A literature review of the numerical analysis of abdominal aortic aneurysms treated with endovascular stent grafts

  1. Get@NRC: A literature review of the numerical analysis of abdominal aortic aneurysms treated with endovascular stent grafts (Opens in a new window)
DOIResolve DOI: http://doi.org/10.1155/2012/820389
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Journal titleComputational and Mathematical Methods in Medicine
Article number820389
Subjectabdominal aorta aneurysm; aneurysm rupture; aorta wall; artery calcification; artery compliance; biomechanics; blood flow; blood rheology; endovascular aneurysm repair; finite element analysis; laminar flow; mathematical computing; mathematical model; review; shear stress; stress strain relationship; virtual reality; viscoelasticity; Young modulus; aorta; biological model; blood vessel; blood vessel transplantation; calcinosis; catheter; computer simulation; flow kinetics; hemodynamics; human; instrumentation; mechanical stress; methodology; pathology; risk; stent; theoretical model; Aorta; Aortic Aneurysm, Abdominal; Biomechanics; Blood Vessel Prosthesis Implantation; Blood Vessels; Calcinosis; Catheters; Computer Simulation; Finite Element Analysis; Hemodynamics; Humans; Models, Cardiovascular; Models, Theoretical; Rheology; Risk; Stents; Stress, Mechanical
AbstractThe purpose of this paper is to present the basic principles and relevant advances in the computational modeling of abdominal aortic aneurysms and endovascular aneurysm repair, providing the community with up-to-date state of the art in terms of numerical analysis and biomechanics. Frameworks describing the mechanical behavior of the aortic wall already exist. However, intraluminal thrombus nonhomogeneous structure and porosity still need to be well characterized. Also, although the morphology and mechanical properties of calcifications have been investigated, their effects on wall stresses remain controversial. Computational fluid dynamics usually assumes a rigid artery wall, whereas fluid-structure interaction accounts for artery compliance but is still challenging since arteries and blood have similar densities. We discuss alternatives to fluid-structure interaction based on dynamic medical images that address patient-specific hemodynamics and geometries. We describe initial stresses, elastic boundary conditions, and statistical strength for rupture risk assessment. Special emphasis is accorded to workflow development, from the conversion of medical images into finite element models, to the simulation of catheter-aorta interactions and stent-graft deployment. Our purpose is also to elaborate the key ingredients leading to virtual stenting and endovascular repair planning that could improve the procedure and stent-grafts. © 2012 David Roy et al.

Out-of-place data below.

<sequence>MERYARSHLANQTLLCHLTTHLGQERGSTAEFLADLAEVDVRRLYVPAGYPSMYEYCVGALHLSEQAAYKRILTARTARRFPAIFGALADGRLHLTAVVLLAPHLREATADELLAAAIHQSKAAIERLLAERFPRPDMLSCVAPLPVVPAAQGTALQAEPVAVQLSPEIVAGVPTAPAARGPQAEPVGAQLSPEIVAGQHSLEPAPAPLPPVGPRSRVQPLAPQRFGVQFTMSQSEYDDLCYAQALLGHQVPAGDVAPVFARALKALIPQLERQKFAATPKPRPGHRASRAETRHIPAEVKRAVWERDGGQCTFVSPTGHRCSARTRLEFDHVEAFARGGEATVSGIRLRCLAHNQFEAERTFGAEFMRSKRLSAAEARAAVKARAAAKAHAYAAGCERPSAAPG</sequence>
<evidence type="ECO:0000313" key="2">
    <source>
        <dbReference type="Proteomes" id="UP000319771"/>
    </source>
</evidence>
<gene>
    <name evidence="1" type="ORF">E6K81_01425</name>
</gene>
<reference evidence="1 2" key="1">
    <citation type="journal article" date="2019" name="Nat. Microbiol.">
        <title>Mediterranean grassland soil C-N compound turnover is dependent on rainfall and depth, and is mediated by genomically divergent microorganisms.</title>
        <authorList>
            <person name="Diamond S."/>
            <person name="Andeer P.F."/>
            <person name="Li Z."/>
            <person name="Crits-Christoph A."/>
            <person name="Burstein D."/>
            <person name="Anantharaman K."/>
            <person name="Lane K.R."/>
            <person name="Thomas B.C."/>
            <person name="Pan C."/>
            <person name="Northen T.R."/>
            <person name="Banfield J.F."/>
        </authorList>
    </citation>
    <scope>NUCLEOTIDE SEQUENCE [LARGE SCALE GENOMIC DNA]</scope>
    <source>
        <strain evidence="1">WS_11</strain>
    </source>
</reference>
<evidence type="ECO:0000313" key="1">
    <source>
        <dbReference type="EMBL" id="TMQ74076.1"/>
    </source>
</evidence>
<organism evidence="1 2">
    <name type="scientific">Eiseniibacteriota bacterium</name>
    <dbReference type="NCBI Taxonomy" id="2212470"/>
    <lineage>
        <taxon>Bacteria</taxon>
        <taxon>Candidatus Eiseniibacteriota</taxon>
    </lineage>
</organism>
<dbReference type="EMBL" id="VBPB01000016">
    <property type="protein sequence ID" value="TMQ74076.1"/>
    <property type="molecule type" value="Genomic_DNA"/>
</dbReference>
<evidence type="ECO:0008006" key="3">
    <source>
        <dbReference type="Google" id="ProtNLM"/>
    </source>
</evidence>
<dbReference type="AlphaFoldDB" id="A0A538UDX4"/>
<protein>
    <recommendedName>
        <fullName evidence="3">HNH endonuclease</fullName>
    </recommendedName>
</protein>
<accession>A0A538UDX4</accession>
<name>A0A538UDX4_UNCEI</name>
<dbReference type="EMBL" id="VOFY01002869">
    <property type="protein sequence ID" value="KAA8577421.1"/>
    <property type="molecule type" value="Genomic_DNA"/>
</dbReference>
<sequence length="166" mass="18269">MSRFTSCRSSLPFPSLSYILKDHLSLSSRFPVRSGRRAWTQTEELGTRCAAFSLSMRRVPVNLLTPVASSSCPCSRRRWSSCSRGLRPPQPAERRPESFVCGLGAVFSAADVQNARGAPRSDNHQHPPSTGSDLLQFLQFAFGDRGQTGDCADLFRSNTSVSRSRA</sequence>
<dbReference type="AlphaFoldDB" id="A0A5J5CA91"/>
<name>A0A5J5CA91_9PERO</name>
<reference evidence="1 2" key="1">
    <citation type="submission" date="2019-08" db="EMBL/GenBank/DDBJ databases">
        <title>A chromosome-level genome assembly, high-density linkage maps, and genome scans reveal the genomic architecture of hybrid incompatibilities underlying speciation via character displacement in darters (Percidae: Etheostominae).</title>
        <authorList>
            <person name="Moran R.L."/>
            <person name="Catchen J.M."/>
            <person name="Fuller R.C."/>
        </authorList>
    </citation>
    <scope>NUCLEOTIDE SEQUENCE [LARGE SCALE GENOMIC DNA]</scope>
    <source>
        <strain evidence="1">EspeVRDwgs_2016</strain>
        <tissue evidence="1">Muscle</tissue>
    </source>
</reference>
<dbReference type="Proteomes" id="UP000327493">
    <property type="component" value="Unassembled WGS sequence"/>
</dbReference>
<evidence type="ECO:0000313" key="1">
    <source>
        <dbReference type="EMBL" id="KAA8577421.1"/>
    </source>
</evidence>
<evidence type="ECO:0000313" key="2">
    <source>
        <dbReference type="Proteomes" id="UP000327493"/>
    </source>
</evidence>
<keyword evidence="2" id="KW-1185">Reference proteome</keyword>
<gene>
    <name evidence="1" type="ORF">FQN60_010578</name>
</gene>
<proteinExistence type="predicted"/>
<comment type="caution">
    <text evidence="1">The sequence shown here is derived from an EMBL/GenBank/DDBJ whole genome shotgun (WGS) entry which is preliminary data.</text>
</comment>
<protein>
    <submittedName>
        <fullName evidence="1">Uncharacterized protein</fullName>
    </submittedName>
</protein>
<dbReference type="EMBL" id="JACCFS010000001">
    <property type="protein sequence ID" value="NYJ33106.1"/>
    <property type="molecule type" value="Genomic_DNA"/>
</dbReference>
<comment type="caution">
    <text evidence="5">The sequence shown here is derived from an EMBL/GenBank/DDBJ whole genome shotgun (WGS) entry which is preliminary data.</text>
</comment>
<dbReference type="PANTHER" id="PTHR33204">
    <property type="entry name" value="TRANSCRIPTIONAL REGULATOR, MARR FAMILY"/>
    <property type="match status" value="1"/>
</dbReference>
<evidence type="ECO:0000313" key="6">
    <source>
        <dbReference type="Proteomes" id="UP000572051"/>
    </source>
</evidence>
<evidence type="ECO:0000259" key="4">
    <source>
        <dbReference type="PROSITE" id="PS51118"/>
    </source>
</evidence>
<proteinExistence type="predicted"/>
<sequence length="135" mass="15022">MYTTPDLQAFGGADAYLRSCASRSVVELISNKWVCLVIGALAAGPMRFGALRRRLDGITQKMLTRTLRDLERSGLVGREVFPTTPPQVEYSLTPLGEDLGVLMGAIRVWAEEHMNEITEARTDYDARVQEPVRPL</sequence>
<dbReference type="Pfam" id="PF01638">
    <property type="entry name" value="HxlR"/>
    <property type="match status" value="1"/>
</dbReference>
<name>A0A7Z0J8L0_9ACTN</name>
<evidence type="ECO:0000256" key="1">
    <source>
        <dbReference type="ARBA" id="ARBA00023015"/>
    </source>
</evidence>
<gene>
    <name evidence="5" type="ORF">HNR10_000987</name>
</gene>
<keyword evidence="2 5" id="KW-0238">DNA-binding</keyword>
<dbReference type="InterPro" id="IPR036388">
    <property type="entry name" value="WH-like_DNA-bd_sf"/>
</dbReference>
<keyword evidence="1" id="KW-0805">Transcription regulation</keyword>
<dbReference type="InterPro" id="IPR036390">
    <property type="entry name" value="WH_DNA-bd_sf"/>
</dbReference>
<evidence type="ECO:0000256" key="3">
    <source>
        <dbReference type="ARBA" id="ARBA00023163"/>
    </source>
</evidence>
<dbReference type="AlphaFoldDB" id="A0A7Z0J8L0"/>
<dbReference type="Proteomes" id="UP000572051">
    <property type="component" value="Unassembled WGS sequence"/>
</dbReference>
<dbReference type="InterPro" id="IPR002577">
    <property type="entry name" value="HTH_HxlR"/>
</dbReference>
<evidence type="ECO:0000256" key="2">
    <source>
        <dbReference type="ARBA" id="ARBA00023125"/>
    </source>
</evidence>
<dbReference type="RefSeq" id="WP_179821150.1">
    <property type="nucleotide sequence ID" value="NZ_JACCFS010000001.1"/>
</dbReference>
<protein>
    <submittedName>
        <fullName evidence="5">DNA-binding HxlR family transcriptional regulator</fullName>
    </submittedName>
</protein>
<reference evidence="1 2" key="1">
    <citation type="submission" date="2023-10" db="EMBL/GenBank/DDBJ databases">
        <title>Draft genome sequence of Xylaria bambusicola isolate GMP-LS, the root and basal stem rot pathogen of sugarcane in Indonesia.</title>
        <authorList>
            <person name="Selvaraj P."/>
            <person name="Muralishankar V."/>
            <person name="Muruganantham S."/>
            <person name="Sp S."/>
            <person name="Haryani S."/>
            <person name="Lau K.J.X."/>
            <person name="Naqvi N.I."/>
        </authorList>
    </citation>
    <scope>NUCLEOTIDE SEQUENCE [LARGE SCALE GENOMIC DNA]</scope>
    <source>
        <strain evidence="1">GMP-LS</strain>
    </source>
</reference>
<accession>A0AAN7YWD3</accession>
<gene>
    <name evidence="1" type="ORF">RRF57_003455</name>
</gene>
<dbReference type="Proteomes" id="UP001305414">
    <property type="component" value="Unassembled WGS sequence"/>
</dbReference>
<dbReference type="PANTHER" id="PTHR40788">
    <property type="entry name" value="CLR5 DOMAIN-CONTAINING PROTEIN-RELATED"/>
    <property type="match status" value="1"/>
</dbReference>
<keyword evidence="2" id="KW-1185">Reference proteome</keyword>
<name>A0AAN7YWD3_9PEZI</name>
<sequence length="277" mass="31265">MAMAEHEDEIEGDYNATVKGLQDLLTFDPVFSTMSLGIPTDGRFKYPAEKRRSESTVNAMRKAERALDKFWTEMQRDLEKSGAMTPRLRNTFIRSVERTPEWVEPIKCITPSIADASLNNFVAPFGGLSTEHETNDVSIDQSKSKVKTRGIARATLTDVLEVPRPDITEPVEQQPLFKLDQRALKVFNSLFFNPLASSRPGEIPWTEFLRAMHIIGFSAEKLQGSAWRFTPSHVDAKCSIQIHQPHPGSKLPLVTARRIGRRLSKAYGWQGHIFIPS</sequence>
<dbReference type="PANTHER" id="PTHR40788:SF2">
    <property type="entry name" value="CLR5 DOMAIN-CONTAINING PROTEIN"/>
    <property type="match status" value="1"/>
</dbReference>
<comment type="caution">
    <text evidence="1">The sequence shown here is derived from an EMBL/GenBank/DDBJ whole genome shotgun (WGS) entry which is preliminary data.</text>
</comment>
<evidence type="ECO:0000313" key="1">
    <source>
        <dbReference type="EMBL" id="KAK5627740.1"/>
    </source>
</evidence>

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AffiliationNational Research Council Canada (NRC-CNRC); NRC Industrial Materials Institute (IMI-IMI)
Peer reviewedYes
NPARC number21269437
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Record identifier938ff2bb-ba27-491a-bdf6-91a91786726d
Record created2013-12-12
Record modified2016-05-09
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